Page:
Scenarios depicting the future of African healthcare will be launched at the Healthcare in Africa summit, organised by Economist Conferences in Cape Town next month. Taking place at the Westin Hotel on March 6th – 7th, the summit — entitled ‘Healthcare in Africa: Future approaches to funding, partnerships and access’ — will bring together the key players in African healthcare, including health ministers and policymakers from across the continent, to share and debate their ideas, plans and initiatives.
The new research from the Economist Intelligence Unit (EIU), commissioned by the pharmaceutical company Janssen, will focus on five possible future scenarios for African healthcare systems over the next ten years. Thirty four leading healthcare experts, representing the entire chain of stakeholders across the sector, helped the EIU’s expert analysts identify the key trends shaping African healthcare systems and these were then used to develop scenarios that depict the possible health landscape on the continent in 2022.
Examining the possible ramifications of existing health policies and approaches, the thought-provoking scenarios explore the potential outcomes and consequences of decisions being taken by governments, healthcare providers, donor organisations and investors today.
The research and scenarios are expected to be welcomed by experts and stakeholders who remain keenly aware that sub-Saharan Africa constitutes 11% of the world’s population, but accounts for 24% of the global disease burden.
“Most players in the healthcare sector are used to arguing their own corners,” observes Delia Meth-Cohn, the EIU’s Editorial Director for Continental Europe, the Middle East and Africa and chair of the summit, highlighting one of the common impediments to achieving consensus and meaningful change. “The scenarios we have created, however, will provide a policy-neutral set of platforms upon which some degree of agreement can be reached about the future direction of African healthcare.”
The conference itself, on March 6th and 7th will focus on two burning issues in healthcare across Africa: the role of the private sector in healthcare and the challenges regarding the rapid spread of chronic diseases across the continent, which could overtake communicable diseases as the most common cause of death in Africa by 2030. By then, more people are likely to have diabetes than currently have HIV. “People are finally becoming aware of the growing burden of chronic disease, just as significant progress has been made in fighting the old killers,” notes Meth-Cohn.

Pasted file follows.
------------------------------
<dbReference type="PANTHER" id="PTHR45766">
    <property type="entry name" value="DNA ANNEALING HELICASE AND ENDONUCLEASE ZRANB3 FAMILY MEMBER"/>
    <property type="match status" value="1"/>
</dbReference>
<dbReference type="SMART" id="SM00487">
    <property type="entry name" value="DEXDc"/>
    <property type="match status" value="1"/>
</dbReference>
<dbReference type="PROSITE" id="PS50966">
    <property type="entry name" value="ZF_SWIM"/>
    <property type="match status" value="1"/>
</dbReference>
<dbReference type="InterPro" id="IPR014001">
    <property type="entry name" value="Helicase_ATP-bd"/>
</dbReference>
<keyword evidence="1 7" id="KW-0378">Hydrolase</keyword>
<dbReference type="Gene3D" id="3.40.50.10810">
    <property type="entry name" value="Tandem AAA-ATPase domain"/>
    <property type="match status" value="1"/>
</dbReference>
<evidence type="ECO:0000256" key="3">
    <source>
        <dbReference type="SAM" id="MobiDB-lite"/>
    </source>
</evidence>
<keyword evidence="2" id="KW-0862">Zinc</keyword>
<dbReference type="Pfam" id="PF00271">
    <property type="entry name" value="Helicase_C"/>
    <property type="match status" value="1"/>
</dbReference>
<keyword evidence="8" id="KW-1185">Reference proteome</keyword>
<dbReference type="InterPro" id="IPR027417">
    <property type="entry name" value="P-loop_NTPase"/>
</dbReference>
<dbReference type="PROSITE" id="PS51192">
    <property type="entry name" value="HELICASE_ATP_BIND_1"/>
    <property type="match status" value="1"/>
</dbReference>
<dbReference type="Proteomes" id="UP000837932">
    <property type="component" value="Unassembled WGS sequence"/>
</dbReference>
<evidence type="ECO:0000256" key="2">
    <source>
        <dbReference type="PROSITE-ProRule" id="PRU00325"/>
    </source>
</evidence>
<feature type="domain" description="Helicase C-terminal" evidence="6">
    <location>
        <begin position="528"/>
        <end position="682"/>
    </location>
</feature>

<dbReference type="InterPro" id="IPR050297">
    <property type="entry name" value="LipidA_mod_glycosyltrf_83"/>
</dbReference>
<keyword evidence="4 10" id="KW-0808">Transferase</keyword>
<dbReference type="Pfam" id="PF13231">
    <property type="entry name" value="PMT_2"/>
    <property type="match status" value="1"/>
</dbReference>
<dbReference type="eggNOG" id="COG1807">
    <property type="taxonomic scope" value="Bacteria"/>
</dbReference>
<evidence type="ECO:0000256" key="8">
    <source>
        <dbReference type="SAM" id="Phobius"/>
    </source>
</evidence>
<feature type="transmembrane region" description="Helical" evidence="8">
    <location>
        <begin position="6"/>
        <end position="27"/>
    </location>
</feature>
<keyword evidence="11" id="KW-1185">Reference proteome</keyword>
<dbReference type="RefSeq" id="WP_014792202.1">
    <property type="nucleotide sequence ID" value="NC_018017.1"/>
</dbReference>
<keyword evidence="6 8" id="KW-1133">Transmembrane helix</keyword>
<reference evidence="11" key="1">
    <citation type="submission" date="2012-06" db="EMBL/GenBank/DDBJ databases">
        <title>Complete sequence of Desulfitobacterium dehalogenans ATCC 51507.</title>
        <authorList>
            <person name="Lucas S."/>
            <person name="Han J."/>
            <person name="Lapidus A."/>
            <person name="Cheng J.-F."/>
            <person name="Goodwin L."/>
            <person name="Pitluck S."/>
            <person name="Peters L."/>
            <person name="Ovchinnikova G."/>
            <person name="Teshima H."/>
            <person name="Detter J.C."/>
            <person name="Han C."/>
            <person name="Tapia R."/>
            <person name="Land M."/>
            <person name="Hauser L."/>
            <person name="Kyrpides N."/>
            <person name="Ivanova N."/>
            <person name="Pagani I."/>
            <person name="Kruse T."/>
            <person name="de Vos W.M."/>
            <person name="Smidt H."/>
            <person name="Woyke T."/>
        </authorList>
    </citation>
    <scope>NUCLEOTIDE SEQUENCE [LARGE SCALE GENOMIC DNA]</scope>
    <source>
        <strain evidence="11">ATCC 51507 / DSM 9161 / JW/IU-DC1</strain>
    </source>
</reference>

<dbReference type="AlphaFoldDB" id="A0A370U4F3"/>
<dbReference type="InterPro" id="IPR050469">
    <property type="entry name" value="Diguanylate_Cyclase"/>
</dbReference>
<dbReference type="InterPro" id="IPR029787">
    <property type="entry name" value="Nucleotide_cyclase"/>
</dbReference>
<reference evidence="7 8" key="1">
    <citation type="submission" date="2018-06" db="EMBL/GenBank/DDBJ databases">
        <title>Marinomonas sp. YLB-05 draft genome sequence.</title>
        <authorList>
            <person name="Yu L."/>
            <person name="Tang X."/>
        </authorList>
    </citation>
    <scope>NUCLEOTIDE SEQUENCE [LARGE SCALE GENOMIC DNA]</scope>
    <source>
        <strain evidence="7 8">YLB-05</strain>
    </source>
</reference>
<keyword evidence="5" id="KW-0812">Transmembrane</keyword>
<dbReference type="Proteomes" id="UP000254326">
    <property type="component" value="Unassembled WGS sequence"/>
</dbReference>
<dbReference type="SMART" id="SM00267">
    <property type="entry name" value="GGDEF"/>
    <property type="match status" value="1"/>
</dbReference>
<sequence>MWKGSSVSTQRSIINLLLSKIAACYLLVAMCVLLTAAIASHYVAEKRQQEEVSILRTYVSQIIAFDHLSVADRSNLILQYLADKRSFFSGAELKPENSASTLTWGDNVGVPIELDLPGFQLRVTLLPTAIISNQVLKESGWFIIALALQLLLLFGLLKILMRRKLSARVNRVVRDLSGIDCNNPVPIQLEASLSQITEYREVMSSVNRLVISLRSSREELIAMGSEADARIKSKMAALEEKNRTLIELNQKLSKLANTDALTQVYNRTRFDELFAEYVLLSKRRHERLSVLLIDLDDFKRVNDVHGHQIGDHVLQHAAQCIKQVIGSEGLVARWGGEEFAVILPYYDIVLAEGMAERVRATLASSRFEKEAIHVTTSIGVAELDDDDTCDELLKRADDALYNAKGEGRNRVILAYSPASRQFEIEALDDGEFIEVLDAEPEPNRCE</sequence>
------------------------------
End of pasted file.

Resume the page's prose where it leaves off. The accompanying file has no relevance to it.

Recent success in the battle against infectious and communicable diseases is one of the many positive developments that will be reported on and assessed at the summit. “In the past decade, Africa has made enormous progress in the fight against HIV/AIDS and malaria,” confirms Sir Richard Feachem, Director of the Global Health Group at the University of California, San Francisco, and formerly Founding Executive Director of the Global Fund and Under-Secretary General of the United Nations. “We will discuss at the conference the audacious goal of malaria elimination in southern Africa and the huge opportunity provided by new scientific evidence on mass testing and treatment for HIV/AIDS.”
As well as reporting on these positives and future scenarios for African healthcare systems, the key speakers at the summit will discuss and debate a range of critical topics and questions, including the following:
· What is the right balance of private and public healthcare for Africa?
· What are the best practices for affordable medicine in Africa?
· What can be learnt from other emerging countries?
· How can healthcare systems best meet the demands of both infectious and chronic diseases?
· What are the best investments for public health infrastructure?
The line-up of high-calibre key speakers includes: Joseph M. Kasonde, Minister of Health, Zambia; Tedros Adhanom, Minister of Health, Ethiopia; Malebona Precious Matsoso, Director General, National Department of Health, South Africa; Kgosi Letlape, President, African Medical Association; Luis Gomes Sambo, Regional Director, Africa, World Health Organisation; Norman Mabasa, Chairman, South African Medical Association; Olive Shisana, CEO, South African Human Sciences Research Council and a host of other influential international and local healthcare stakeholders..
“The future of healthcare is one of the most pressing global issues of our time,” says JJ van Dongen, Vice President and Market Leader, Philips Africa. “Only through continued dialogue and collaboration can we build good healthcare solutions that will improve patient care and keep healthcare costs under control.”
Delegates attending the Healthcare in Africa summit will be able to hear and question these expert stakeholders and policymakers as they outline their thinking and plans for the future, and many of the speakers will be available for media interviews as well.
“So much is changing for healthcare in Africa at the moment,” concludes Meth-Cohn. “Governments are starting to introduce universal health schemes and new private sector players now see opportunities across Africa. But a lot needs to come together to really improve healthcare outcomes. That’s what this conference is about: bringing all the players together to ensure resources are used in the best way possible.”
The Healthcare in Africa summit is organised by Economist Conferences and sponsored by Janssen, Philips Healthcare, KPMG, Africa Health Placements, Discovery, BD and ENS.
The Future of Healthcare report is produced by the Economist Intelligence Unit and sponsored by Janssen.
For further information regarding the event, visit: www.economistconferences.com/africahealth